Forum for Science, Industry and Business

Sponsored by:     3M 
Search our Site:

 

Structure of "concrete disease" solved

06.11.2015

When bridges, dam walls and other structures made of concrete are streaked with dark cracks after a few decades, the culprit is AAR: the alkali-aggregate reaction. Also called the "concrete disease" or even "concrete cancer", it is a chemical reaction between substances contained in the material and moisture seeping in from outside. Researchers from the Paul Scherrer Institute PSI and Empa have now solved the structure of the material produced in the course of AAR at atomic level – and have thereby discovered a previously unknown crystalline arrangement of the atoms.

Researchers from the Paul Scherrer Institute PSI teamed up with colleagues from the Swiss Materials Science Lab Empa to study a degenerative sign of ageing in concrete: the so-called alkali-aggregate reaction (AAR). In the course of AAR, a material forms that takes up more space than the original concrete and thus gradually cracks the concrete from within as the decades go by.


The so-called "concrete disease": close-up of cracks in concrete caused by the alkali-aggregate reaction (AAR).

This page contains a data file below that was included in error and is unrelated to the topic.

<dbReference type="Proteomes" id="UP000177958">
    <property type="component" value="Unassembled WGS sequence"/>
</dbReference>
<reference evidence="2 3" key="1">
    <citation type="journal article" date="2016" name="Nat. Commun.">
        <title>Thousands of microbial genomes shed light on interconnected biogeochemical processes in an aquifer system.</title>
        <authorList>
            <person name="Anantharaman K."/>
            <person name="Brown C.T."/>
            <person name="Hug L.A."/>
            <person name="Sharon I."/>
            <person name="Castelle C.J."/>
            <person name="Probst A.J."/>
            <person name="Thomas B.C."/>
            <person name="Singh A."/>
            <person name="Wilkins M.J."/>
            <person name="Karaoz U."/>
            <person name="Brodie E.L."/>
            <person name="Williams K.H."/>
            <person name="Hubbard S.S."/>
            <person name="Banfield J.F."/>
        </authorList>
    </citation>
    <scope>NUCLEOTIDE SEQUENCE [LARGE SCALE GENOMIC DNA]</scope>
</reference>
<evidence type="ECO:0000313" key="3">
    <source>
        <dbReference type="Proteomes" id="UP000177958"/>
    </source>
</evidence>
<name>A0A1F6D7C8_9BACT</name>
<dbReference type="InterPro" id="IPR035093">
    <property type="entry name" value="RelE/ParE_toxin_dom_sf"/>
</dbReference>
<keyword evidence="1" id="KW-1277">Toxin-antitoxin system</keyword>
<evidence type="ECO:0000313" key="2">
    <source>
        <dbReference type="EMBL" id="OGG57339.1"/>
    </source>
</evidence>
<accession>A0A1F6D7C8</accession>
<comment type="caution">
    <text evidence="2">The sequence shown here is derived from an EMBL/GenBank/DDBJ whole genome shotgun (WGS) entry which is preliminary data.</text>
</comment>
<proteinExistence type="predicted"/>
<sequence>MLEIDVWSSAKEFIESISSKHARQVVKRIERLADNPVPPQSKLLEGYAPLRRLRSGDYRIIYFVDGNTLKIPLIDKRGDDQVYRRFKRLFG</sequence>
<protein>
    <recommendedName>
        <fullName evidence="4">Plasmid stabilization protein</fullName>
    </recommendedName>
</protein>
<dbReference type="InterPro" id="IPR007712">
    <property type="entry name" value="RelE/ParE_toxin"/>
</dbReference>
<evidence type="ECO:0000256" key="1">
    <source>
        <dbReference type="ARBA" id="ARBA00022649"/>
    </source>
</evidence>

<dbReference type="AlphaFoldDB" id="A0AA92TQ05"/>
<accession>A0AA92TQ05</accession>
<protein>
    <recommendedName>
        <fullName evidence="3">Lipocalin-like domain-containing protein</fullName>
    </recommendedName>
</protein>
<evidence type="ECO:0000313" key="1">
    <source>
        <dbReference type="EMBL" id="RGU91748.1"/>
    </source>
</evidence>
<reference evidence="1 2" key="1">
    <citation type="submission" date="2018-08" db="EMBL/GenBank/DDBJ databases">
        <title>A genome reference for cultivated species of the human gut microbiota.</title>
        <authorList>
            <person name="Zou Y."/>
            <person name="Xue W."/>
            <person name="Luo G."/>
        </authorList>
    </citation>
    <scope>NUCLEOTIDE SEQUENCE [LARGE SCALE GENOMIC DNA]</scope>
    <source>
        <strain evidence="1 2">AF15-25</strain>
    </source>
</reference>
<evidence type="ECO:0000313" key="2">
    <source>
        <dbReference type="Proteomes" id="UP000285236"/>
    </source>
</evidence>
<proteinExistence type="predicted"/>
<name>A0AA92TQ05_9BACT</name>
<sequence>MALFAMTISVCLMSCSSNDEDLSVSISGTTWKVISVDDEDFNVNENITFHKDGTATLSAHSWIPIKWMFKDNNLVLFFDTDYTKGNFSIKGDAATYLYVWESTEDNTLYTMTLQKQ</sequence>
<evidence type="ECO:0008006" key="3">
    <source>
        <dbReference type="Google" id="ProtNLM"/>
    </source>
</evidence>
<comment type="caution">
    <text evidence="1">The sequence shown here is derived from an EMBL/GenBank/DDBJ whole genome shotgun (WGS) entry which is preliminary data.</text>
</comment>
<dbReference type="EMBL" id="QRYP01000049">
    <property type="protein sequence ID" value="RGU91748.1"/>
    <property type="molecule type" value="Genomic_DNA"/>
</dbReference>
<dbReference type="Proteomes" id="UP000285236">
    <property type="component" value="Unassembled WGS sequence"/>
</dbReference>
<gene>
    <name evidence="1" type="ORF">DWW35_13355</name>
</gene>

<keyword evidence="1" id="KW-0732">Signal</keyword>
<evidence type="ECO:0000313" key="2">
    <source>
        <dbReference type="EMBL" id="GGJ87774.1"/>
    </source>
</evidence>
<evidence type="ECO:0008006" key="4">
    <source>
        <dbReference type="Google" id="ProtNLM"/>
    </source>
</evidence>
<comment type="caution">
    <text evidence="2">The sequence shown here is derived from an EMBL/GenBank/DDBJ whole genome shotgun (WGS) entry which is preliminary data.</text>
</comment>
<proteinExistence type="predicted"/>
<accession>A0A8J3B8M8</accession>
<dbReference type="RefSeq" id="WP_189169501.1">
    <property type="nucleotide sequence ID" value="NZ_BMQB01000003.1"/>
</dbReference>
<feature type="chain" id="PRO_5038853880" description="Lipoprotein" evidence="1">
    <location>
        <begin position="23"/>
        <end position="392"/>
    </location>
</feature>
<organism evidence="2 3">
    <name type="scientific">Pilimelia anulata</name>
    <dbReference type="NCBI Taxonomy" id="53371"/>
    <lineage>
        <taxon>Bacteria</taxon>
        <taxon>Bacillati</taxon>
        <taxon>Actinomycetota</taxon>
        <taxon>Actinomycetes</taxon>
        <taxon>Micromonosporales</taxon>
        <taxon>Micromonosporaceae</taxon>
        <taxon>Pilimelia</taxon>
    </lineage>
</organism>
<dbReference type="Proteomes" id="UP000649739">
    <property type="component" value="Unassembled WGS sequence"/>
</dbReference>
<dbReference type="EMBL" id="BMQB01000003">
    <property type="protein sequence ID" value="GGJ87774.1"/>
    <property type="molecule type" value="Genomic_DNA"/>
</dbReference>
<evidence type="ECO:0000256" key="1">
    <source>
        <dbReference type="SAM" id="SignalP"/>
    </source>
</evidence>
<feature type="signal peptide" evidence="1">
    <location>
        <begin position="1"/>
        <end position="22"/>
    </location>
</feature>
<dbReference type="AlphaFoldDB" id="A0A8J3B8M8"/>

Photo: Empa/Andreas Leemann

The researchers have now explored the exact structure of this material. They managed to demonstrate that its atoms are arranged extremely regularly, making it a crystal. They also showed that the structure of this crystal is a so-called sheet-silicate structure. This specific structure had never been observed before. The researchers made their discovery thanks to measurements at the Swiss Light Source SLS at PSI. The research results could help towards the development of more durable concrete in future.


A global problem

AAR is a chemical reaction that affects outdoor concrete structures all over the world. It happens when concrete is exposed to water or moisture. For instance, numerous bridges and up to twenty per cent of the dam walls in Switzerland are affected by AAR.

With AAR, the basic ingredients in the concrete are actually the problem: cement – the main component of concrete – contains alkali metals such as sodium and potassium. Any moisture infiltrating the concrete – stemming for example from rainwater – reacts with these alkali metals, leading to an alkaline solution.